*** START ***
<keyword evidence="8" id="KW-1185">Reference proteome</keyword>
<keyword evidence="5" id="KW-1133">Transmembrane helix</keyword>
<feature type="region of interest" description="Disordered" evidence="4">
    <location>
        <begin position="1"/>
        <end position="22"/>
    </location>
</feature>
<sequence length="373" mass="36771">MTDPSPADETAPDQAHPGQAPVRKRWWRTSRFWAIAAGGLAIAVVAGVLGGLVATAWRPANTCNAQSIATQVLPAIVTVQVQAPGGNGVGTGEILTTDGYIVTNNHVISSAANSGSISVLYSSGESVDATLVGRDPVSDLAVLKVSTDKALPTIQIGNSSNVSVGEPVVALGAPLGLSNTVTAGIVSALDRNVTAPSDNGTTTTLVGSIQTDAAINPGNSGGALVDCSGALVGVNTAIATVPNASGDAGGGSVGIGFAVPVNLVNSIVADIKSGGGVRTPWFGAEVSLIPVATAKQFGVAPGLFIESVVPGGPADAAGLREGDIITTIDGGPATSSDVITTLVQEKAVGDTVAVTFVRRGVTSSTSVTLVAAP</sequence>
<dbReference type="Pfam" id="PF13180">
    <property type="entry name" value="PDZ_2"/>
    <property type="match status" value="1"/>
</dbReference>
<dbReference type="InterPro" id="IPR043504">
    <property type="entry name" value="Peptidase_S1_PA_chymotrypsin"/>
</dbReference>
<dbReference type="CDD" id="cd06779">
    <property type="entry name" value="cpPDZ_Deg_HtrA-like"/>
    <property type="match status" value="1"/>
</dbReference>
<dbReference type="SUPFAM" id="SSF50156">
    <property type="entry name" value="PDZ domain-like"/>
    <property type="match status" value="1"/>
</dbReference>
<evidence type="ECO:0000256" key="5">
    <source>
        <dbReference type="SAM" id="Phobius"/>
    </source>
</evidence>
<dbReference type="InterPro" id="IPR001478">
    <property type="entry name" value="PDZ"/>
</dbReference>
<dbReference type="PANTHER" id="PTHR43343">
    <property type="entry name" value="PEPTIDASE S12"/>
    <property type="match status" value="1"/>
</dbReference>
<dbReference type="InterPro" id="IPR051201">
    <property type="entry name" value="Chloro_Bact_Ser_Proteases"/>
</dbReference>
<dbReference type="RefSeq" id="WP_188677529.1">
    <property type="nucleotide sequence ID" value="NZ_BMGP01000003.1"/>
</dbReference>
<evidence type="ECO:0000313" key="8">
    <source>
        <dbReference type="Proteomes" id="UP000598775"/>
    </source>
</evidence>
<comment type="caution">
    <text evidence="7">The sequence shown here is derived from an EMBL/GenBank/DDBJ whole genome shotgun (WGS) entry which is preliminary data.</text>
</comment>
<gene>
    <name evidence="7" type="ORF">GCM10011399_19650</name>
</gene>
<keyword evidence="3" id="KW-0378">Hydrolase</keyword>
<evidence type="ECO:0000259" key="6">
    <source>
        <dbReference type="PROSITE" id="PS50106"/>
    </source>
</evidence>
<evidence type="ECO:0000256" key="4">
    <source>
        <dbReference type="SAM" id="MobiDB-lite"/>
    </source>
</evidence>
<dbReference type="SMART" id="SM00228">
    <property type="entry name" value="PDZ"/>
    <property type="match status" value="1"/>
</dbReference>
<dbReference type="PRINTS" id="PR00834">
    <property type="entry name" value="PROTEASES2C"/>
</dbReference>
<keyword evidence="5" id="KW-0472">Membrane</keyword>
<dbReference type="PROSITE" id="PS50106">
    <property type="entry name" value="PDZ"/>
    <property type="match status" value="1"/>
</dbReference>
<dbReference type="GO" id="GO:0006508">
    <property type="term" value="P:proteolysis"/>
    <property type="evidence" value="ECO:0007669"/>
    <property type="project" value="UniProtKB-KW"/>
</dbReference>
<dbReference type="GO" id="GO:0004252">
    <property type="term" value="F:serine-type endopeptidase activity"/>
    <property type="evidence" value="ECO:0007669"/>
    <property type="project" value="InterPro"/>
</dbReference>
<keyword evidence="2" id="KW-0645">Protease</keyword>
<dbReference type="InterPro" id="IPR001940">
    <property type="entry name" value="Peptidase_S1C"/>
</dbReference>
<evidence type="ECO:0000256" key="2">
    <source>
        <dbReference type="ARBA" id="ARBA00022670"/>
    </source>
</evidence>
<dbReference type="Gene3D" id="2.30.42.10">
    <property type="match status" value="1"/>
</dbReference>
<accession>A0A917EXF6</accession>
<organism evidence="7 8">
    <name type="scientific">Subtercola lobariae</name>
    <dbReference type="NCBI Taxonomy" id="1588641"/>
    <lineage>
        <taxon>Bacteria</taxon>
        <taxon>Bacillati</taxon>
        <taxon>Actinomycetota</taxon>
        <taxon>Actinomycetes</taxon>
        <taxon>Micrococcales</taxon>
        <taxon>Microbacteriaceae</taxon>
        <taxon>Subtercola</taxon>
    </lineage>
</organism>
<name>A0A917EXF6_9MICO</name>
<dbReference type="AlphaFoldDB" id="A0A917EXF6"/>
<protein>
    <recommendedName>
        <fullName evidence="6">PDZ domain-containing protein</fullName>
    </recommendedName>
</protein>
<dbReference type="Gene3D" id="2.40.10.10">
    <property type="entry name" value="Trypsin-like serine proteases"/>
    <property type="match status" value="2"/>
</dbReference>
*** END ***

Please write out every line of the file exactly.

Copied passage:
<keyword evidence="8" id="KW-1185">Reference proteome</keyword>
<keyword evidence="5" id="KW-1133">Transmembrane helix</keyword>
<feature type="region of interest" description="Disordered" evidence="4">
    <location>
        <begin position="1"/>
        <end position="22"/>
    </location>
</feature>
<sequence length="373" mass="36771">MTDPSPADETAPDQAHPGQAPVRKRWWRTSRFWAIAAGGLAIAVVAGVLGGLVATAWRPANTCNAQSIATQVLPAIVTVQVQAPGGNGVGTGEILTTDGYIVTNNHVISSAANSGSISVLYSSGESVDATLVGRDPVSDLAVLKVSTDKALPTIQIGNSSNVSVGEPVVALGAPLGLSNTVTAGIVSALDRNVTAPSDNGTTTTLVGSIQTDAAINPGNSGGALVDCSGALVGVNTAIATVPNASGDAGGGSVGIGFAVPVNLVNSIVADIKSGGGVRTPWFGAEVSLIPVATAKQFGVAPGLFIESVVPGGPADAAGLREGDIITTIDGGPATSSDVITTLVQEKAVGDTVAVTFVRRGVTSSTSVTLVAAP</sequence>
<dbReference type="Pfam" id="PF13180">
    <property type="entry name" value="PDZ_2"/>
    <property type="match status" value="1"/>
</dbReference>
<dbReference type="InterPro" id="IPR043504">
    <property type="entry name" value="Peptidase_S1_PA_chymotrypsin"/>
</dbReference>
<dbReference type="CDD" id="cd06779">
    <property type="entry name" value="cpPDZ_Deg_HtrA-like"/>
    <property type="match status" value="1"/>
</dbReference>
<dbReference type="SUPFAM" id="SSF50156">
    <property type="entry name" value="PDZ domain-like"/>
    <property type="match status" value="1"/>
</dbReference>
<evidence type="ECO:0000256" key="5">
    <source>
        <dbReference type="SAM" id="Phobius"/>
    </source>
</evidence>
<dbReference type="InterPro" id="IPR001478">
    <property type="entry name" value="PDZ"/>
</dbReference>
<dbReference type="PANTHER" id="PTHR43343">
    <property type="entry name" value="PEPTIDASE S12"/>
    <property type="match status" value="1"/>
</dbReference>
<dbReference type="InterPro" id="IPR051201">
    <property type="entry name" value="Chloro_Bact_Ser_Proteases"/>
</dbReference>
<dbReference type="RefSeq" id="WP_188677529.1">
    <property type="nucleotide sequence ID" value="NZ_BMGP01000003.1"/>
</dbReference>
<evidence type="ECO:0000313" key="8">
    <source>
        <dbReference type="Proteomes" id="UP000598775"/>
    </source>
</evidence>
<comment type="caution">
    <text evidence="7">The sequence shown here is derived from an EMBL/GenBank/DDBJ whole genome shotgun (WGS) entry which is preliminary data.</text>
</comment>
<gene>
    <name evidence="7" type="ORF">GCM10011399_19650</name>
</gene>
<keyword evidence="3" id="KW-0378">Hydrolase</keyword>
<evidence type="ECO:0000259" key="6">
    <source>
        <dbReference type="PROSITE" id="PS50106"/>
    </source>
</evidence>
<evidence type="ECO:0000256" key="4">
    <source>
        <dbReference type="SAM" id="MobiDB-lite"/>
    </source>
</evidence>
<dbReference type="SMART" id="SM00228">
    <property type="entry name" value="PDZ"/>
    <property type="match status" value="1"/>
</dbReference>
<dbReference type="PRINTS" id="PR00834">
    <property type="entry name" value="PROTEASES2C"/>
</dbReference>
<keyword evidence="5" id="KW-0472">Membrane</keyword>
<dbReference type="PROSITE" id="PS50106">
    <property type="entry name" value="PDZ"/>
    <property type="match status" value="1"/>
</dbReference>
<dbReference type="GO" id="GO:0006508">
    <property type="term" value="P:proteolysis"/>
    <property type="evidence" value="ECO:0007669"/>
    <property type="project" value="UniProtKB-KW"/>
</dbReference>
<dbReference type="GO" id="GO:0004252">
    <property type="term" value="F:serine-type endopeptidase activity"/>
    <property type="evidence" value="ECO:0007669"/>
    <property type="project" value="InterPro"/>
</dbReference>
<keyword evidence="2" id="KW-0645">Protease</keyword>
<dbReference type="InterPro" id="IPR001940">
    <property type="entry name" value="Peptidase_S1C"/>
</dbReference>
<evidence type="ECO:0000256" key="2">
    <source>
        <dbReference type="ARBA" id="ARBA00022670"/>
    </source>
</evidence>
<dbReference type="Gene3D" id="2.30.42.10">
    <property type="match status" value="1"/>
</dbReference>
<accession>A0A917EXF6</accession>
<organism evidence="7 8">
    <name type="scientific">Subtercola lobariae</name>
    <dbReference type="NCBI Taxonomy" id="1588641"/>
    <lineage>
        <taxon>Bacteria</taxon>
        <taxon>Bacillati</taxon>
        <taxon>Actinomycetota</taxon>
        <taxon>Actinomycetes</taxon>
        <taxon>Micrococcales</taxon>
        <taxon>Microbacteriaceae</taxon>
        <taxon>Subtercola</taxon>
    </lineage>
</organism>
<name>A0A917EXF6_9MICO</name>
<dbReference type="AlphaFoldDB" id="A0A917EXF6"/>
<protein>
    <recommendedName>
        <fullName evidence="6">PDZ domain-containing protein</fullName>
    </recommendedName>
</protein>
<dbReference type="Gene3D" id="2.40.10.10">
    <property type="entry name" value="Trypsin-like serine proteases"/>
    <property type="match status" value="2"/>
</dbReference>